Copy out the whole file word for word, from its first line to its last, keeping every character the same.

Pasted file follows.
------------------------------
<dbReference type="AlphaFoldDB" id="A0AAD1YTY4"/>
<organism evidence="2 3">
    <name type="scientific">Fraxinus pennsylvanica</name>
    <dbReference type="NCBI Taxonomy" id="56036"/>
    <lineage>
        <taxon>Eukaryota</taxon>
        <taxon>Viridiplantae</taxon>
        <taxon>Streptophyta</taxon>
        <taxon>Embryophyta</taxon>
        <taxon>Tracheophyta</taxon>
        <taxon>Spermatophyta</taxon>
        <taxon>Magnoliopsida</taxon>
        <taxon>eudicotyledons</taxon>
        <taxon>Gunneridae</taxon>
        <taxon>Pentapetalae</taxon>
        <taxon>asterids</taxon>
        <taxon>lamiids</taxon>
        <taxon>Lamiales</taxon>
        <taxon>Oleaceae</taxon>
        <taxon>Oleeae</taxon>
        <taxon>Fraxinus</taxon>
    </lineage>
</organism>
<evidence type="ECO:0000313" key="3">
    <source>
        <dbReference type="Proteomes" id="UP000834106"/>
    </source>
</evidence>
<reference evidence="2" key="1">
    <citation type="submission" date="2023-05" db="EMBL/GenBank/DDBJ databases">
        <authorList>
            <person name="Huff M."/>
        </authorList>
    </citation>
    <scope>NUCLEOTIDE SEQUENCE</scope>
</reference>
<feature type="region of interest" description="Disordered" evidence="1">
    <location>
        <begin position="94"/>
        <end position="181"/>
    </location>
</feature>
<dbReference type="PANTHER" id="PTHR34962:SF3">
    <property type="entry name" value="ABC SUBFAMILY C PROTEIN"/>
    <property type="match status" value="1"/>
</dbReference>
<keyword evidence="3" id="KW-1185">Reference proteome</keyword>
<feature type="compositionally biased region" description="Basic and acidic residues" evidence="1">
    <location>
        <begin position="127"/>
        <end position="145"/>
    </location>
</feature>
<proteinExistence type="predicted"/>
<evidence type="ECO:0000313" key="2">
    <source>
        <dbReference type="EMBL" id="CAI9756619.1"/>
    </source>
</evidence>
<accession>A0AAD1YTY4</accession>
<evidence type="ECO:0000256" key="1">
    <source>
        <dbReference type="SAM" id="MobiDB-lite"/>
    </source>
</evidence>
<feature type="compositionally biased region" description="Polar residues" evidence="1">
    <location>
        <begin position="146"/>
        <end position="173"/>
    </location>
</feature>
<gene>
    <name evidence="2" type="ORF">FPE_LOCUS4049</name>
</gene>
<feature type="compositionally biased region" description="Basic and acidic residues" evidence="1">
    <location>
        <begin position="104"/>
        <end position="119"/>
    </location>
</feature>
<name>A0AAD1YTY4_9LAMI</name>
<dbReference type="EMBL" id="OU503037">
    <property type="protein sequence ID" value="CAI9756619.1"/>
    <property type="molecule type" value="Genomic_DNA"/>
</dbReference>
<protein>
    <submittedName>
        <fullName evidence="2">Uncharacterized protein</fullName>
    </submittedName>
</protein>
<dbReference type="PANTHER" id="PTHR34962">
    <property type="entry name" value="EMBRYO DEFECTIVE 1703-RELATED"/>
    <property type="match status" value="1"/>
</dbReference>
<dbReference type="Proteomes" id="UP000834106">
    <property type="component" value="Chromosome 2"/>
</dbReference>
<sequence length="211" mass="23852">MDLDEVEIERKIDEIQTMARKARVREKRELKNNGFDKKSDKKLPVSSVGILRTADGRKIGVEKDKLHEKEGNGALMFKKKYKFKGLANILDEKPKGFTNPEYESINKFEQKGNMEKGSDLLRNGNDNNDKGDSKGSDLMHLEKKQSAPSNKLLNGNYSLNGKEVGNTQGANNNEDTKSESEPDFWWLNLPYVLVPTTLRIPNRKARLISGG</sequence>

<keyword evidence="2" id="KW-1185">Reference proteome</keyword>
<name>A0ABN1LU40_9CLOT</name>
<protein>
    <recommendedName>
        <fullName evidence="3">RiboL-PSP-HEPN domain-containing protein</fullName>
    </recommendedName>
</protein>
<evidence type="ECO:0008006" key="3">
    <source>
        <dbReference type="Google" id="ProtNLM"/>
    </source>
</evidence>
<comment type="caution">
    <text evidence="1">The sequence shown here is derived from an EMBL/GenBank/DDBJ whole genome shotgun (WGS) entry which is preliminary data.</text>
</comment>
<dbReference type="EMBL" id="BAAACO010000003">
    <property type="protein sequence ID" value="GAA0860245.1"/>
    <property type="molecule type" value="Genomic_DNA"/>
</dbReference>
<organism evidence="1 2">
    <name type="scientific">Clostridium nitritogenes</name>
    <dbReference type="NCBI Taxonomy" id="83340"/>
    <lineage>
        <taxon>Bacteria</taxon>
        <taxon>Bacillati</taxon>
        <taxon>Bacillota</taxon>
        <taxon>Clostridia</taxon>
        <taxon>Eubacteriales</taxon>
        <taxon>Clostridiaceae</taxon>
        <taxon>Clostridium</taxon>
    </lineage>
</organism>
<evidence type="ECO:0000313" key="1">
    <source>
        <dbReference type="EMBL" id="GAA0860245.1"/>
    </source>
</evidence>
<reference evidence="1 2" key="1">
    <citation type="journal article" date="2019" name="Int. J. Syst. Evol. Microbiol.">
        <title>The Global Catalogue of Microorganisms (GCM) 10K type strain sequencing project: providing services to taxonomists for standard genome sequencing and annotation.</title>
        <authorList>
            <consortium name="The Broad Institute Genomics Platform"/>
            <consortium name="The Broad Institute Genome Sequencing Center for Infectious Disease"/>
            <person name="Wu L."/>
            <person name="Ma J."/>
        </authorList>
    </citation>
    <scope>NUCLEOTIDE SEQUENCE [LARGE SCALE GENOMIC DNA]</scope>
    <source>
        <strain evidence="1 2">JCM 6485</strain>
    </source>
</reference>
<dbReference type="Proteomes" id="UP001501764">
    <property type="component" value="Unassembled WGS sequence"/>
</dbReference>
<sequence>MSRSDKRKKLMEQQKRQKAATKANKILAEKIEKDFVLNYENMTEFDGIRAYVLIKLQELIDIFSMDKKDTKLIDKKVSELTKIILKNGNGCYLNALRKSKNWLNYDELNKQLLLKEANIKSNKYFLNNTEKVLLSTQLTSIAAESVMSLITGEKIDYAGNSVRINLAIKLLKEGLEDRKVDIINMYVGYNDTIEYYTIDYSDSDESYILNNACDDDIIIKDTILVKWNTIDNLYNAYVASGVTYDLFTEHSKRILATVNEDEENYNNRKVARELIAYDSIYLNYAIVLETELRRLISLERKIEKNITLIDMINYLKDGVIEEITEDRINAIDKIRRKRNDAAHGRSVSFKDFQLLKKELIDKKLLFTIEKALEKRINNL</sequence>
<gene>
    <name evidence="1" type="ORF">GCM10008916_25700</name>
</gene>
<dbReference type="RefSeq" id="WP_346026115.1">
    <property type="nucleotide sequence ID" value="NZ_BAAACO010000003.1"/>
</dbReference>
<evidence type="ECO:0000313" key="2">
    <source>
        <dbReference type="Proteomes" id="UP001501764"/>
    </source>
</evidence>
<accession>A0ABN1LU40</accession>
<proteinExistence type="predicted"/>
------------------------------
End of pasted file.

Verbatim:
<dbReference type="AlphaFoldDB" id="A0AAD1YTY4"/>
<organism evidence="2 3">
    <name type="scientific">Fraxinus pennsylvanica</name>
    <dbReference type="NCBI Taxonomy" id="56036"/>
    <lineage>
        <taxon>Eukaryota</taxon>
        <taxon>Viridiplantae</taxon>
        <taxon>Streptophyta</taxon>
        <taxon>Embryophyta</taxon>
        <taxon>Tracheophyta</taxon>
        <taxon>Spermatophyta</taxon>
        <taxon>Magnoliopsida</taxon>
        <taxon>eudicotyledons</taxon>
        <taxon>Gunneridae</taxon>
        <taxon>Pentapetalae</taxon>
        <taxon>asterids</taxon>
        <taxon>lamiids</taxon>
        <taxon>Lamiales</taxon>
        <taxon>Oleaceae</taxon>
        <taxon>Oleeae</taxon>
        <taxon>Fraxinus</taxon>
    </lineage>
</organism>
<evidence type="ECO:0000313" key="3">
    <source>
        <dbReference type="Proteomes" id="UP000834106"/>
    </source>
</evidence>
<reference evidence="2" key="1">
    <citation type="submission" date="2023-05" db="EMBL/GenBank/DDBJ databases">
        <authorList>
            <person name="Huff M."/>
        </authorList>
    </citation>
    <scope>NUCLEOTIDE SEQUENCE</scope>
</reference>
<feature type="region of interest" description="Disordered" evidence="1">
    <location>
        <begin position="94"/>
        <end position="181"/>
    </location>
</feature>
<dbReference type="PANTHER" id="PTHR34962:SF3">
    <property type="entry name" value="ABC SUBFAMILY C PROTEIN"/>
    <property type="match status" value="1"/>
</dbReference>
<keyword evidence="3" id="KW-1185">Reference proteome</keyword>
<feature type="compositionally biased region" description="Basic and acidic residues" evidence="1">
    <location>
        <begin position="127"/>
        <end position="145"/>
    </location>
</feature>
<proteinExistence type="predicted"/>
<evidence type="ECO:0000313" key="2">
    <source>
        <dbReference type="EMBL" id="CAI9756619.1"/>
    </source>
</evidence>
<accession>A0AAD1YTY4</accession>
<evidence type="ECO:0000256" key="1">
    <source>
        <dbReference type="SAM" id="MobiDB-lite"/>
    </source>
</evidence>
<feature type="compositionally biased region" description="Polar residues" evidence="1">
    <location>
        <begin position="146"/>
        <end position="173"/>
    </location>
</feature>
<gene>
    <name evidence="2" type="ORF">FPE_LOCUS4049</name>
</gene>
<feature type="compositionally biased region" description="Basic and acidic residues" evidence="1">
    <location>
        <begin position="104"/>
        <end position="119"/>
    </location>
</feature>
<name>A0AAD1YTY4_9LAMI</name>
<dbReference type="EMBL" id="OU503037">
    <property type="protein sequence ID" value="CAI9756619.1"/>
    <property type="molecule type" value="Genomic_DNA"/>
</dbReference>
<protein>
    <submittedName>
        <fullName evidence="2">Uncharacterized protein</fullName>
    </submittedName>
</protein>
<dbReference type="PANTHER" id="PTHR34962">
    <property type="entry name" value="EMBRYO DEFECTIVE 1703-RELATED"/>
    <property type="match status" value="1"/>
</dbReference>
<dbReference type="Proteomes" id="UP000834106">
    <property type="component" value="Chromosome 2"/>
</dbReference>
<sequence length="211" mass="23852">MDLDEVEIERKIDEIQTMARKARVREKRELKNNGFDKKSDKKLPVSSVGILRTADGRKIGVEKDKLHEKEGNGALMFKKKYKFKGLANILDEKPKGFTNPEYESINKFEQKGNMEKGSDLLRNGNDNNDKGDSKGSDLMHLEKKQSAPSNKLLNGNYSLNGKEVGNTQGANNNEDTKSESEPDFWWLNLPYVLVPTTLRIPNRKARLISGG</sequence>

<keyword evidence="2" id="KW-1185">Reference proteome</keyword>
<name>A0ABN1LU40_9CLOT</name>
<protein>
    <recommendedName>
        <fullName evidence="3">RiboL-PSP-HEPN domain-containing protein</fullName>
    </recommendedName>
</protein>
<evidence type="ECO:0008006" key="3">
    <source>
        <dbReference type="Google" id="ProtNLM"/>
    </source>
</evidence>
<comment type="caution">
    <text evidence="1">The sequence shown here is derived from an EMBL/GenBank/DDBJ whole genome shotgun (WGS) entry which is preliminary data.</text>
</comment>
<dbReference type="EMBL" id="BAAACO010000003">
    <property type="protein sequence ID" value="GAA0860245.1"/>
    <property type="molecule type" value="Genomic_DNA"/>
</dbReference>
<organism evidence="1 2">
    <name type="scientific">Clostridium nitritogenes</name>
    <dbReference type="NCBI Taxonomy" id="83340"/>
    <lineage>
        <taxon>Bacteria</taxon>
        <taxon>Bacillati</taxon>
        <taxon>Bacillota</taxon>
        <taxon>Clostridia</taxon>
        <taxon>Eubacteriales</taxon>
        <taxon>Clostridiaceae</taxon>
        <taxon>Clostridium</taxon>
    </lineage>
</organism>
<evidence type="ECO:0000313" key="1">
    <source>
        <dbReference type="EMBL" id="GAA0860245.1"/>
    </source>
</evidence>
<reference evidence="1 2" key="1">
    <citation type="journal article" date="2019" name="Int. J. Syst. Evol. Microbiol.">
        <title>The Global Catalogue of Microorganisms (GCM) 10K type strain sequencing project: providing services to taxonomists for standard genome sequencing and annotation.</title>
        <authorList>
            <consortium name="The Broad Institute Genomics Platform"/>
            <consortium name="The Broad Institute Genome Sequencing Center for Infectious Disease"/>
            <person name="Wu L."/>
            <person name="Ma J."/>
        </authorList>
    </citation>
    <scope>NUCLEOTIDE SEQUENCE [LARGE SCALE GENOMIC DNA]</scope>
    <source>
        <strain evidence="1 2">JCM 6485</strain>
    </source>
</reference>
<dbReference type="Proteomes" id="UP001501764">
    <property type="component" value="Unassembled WGS sequence"/>
</dbReference>
<sequence>MSRSDKRKKLMEQQKRQKAATKANKILAEKIEKDFVLNYENMTEFDGIRAYVLIKLQELIDIFSMDKKDTKLIDKKVSELTKIILKNGNGCYLNALRKSKNWLNYDELNKQLLLKEANIKSNKYFLNNTEKVLLSTQLTSIAAESVMSLITGEKIDYAGNSVRINLAIKLLKEGLEDRKVDIINMYVGYNDTIEYYTIDYSDSDESYILNNACDDDIIIKDTILVKWNTIDNLYNAYVASGVTYDLFTEHSKRILATVNEDEENYNNRKVARELIAYDSIYLNYAIVLETELRRLISLERKIEKNITLIDMINYLKDGVIEEITEDRINAIDKIRRKRNDAAHGRSVSFKDFQLLKKELIDKKLLFTIEKALEKRINNL</sequence>
<gene>
    <name evidence="1" type="ORF">GCM10008916_25700</name>
</gene>
<dbReference type="RefSeq" id="WP_346026115.1">
    <property type="nucleotide sequence ID" value="NZ_BAAACO010000003.1"/>
</dbReference>
<evidence type="ECO:0000313" key="2">
    <source>
        <dbReference type="Proteomes" id="UP001501764"/>
    </source>
</evidence>
<accession>A0ABN1LU40</accession>
<proteinExistence type="predicted"/>